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|By:||Trevor Smith, Nottingham, United Kingdom|
|Date:||Wednesday, July 06, 2011|
These two tales have long been held in high regard by Dr Who fans and rightly so.
They are full of imagination, wonder & surprise. And they are at times genuinely creepy, particularly Tegan's dream/nightmare sequences.
The acting is spot on with top marks to Simon Rouse as Hindle, surely one of the best ever guest acting spots in Dr Who history. Richard Todd as a man who has lost the plot is also excellent.
With the added CGI extra of a new snake this is near perfection.
The only let down is the poor sets on both story's. The jungle is just never convincing. Just think how good the jungle in Planet of Evil was & that was 10 years ago.
Both DVDs have excellent "making of" documentaries as well as lots of other goodies.
|Two of the very best stories in Whodom|
|By:||Matthew David Rabjohns, Bridgend, United Kingdom|
|Date:||Wednesday, March 09, 2011|
These two stories are excellent in different ways.
Kinda has the scariest moments of any Doctor Who in the original series, Tegan's dream scape is brilliantly done, with everything pitch black and the characters she meets within her dream really are creepy as hell. The acting all round within this very different Doctor Who tale is impressive too, particularly Simon Rouse who gives a very meorable performance as the unstable Hindle. And here in this story Matthew Waterhouse also prooves that he is not half as bad an actor as many people seem to think. This is far more psychological than any other story before or after in Who history too. And despite that rather silly snake at the end (which needless to say I still rather like actually!) the plotting is original and disturbing. Roll over Nightmare on Elm Street, learn a thing or two about the facts of what scary really means. It isnt all about slashing and blood and guts you know. Its all about the delivery from the actors. There arent any weak characters here, even the mute Kinda are all felt and portrayed very sympathetically. So this marks as one of the best stories of Peter Davison's era.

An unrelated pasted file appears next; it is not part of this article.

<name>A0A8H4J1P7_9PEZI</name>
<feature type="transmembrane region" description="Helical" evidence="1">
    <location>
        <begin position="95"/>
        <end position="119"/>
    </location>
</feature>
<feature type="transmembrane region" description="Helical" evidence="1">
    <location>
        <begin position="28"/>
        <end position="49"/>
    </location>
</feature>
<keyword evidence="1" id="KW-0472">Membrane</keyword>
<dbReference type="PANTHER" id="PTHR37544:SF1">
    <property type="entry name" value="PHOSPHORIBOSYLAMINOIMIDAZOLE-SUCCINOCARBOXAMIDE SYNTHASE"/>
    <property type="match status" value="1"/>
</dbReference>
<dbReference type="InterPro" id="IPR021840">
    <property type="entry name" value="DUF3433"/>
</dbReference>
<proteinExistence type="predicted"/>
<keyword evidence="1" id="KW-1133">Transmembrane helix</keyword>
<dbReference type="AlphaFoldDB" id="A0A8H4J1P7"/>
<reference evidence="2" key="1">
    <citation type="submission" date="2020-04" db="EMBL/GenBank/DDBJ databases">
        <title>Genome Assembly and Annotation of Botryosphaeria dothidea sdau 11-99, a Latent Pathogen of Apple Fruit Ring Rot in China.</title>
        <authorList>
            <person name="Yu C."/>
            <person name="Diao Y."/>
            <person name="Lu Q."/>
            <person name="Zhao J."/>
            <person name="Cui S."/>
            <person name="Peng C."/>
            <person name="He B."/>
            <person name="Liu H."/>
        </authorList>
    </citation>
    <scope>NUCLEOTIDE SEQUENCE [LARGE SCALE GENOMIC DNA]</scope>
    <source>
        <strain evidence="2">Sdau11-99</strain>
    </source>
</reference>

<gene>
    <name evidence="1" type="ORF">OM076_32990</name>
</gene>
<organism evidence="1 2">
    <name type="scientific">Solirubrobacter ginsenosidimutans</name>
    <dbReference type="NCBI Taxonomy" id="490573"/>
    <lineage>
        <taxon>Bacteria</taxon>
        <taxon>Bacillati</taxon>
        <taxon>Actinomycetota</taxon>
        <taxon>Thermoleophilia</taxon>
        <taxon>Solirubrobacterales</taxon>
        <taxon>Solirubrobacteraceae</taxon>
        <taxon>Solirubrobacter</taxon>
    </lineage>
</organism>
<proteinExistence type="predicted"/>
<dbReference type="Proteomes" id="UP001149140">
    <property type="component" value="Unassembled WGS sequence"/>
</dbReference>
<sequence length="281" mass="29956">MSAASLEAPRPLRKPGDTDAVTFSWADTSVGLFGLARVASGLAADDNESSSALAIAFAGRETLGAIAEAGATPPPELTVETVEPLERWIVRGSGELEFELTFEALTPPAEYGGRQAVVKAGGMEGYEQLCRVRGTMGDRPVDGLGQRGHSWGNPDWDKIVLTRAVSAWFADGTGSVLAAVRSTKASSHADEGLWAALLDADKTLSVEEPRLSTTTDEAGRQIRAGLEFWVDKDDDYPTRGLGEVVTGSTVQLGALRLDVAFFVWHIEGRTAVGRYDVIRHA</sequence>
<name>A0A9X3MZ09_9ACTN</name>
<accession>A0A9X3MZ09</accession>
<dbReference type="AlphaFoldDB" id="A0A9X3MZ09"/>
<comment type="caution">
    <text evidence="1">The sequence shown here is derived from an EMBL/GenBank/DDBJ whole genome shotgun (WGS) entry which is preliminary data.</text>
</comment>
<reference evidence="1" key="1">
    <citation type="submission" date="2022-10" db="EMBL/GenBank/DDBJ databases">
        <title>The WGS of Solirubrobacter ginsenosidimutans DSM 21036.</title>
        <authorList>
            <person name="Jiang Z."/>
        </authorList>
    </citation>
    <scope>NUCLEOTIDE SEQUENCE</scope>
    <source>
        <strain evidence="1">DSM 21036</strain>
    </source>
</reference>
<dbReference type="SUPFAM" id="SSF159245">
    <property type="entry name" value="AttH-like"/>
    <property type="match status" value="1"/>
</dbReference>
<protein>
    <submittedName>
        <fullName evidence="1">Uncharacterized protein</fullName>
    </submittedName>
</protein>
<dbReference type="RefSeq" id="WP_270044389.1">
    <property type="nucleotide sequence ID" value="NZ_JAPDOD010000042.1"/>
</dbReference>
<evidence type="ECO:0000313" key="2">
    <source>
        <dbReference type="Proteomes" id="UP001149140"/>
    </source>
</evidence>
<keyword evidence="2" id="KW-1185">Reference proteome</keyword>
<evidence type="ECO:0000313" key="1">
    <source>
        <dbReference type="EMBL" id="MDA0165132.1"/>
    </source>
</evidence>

Snakedance may not quite be as original as Kinda, but the set design, the acting again, especially from Janet Fielding all help to make this story yet another brilliantly done story. And its good that this sequel is totally different from the first Mara story. The cliffhanger to episode one must rank as one of the best in the shows history. The first time i watched this when I was younger it nearly made me wet myself. Peter Davison too here is at the height of his powers. And his role for once is more interesting in that he has to contend with suych a bunch of blinded idiots. All of the supporting cast too are on top form, with a very good performance from new boy Martin Clunes, rather less silly and rather more understated than most of his other roles which followed on from this. And the snake here is far better than in the original Kinda.
Both of these stories are better for the fact that they rely more on brilliant storytelling rather than just army violence or crude fisticuffs. Here you have to use your brains a bit, which is always a good thing for TV. These two stories are a credit to the production team and to Chris Bailey. Its great to see he's adapting a lost story for big finish too, I look forward to that with the keenest pleasure. Kinda and Snakedance rank within my top ten stories of all time.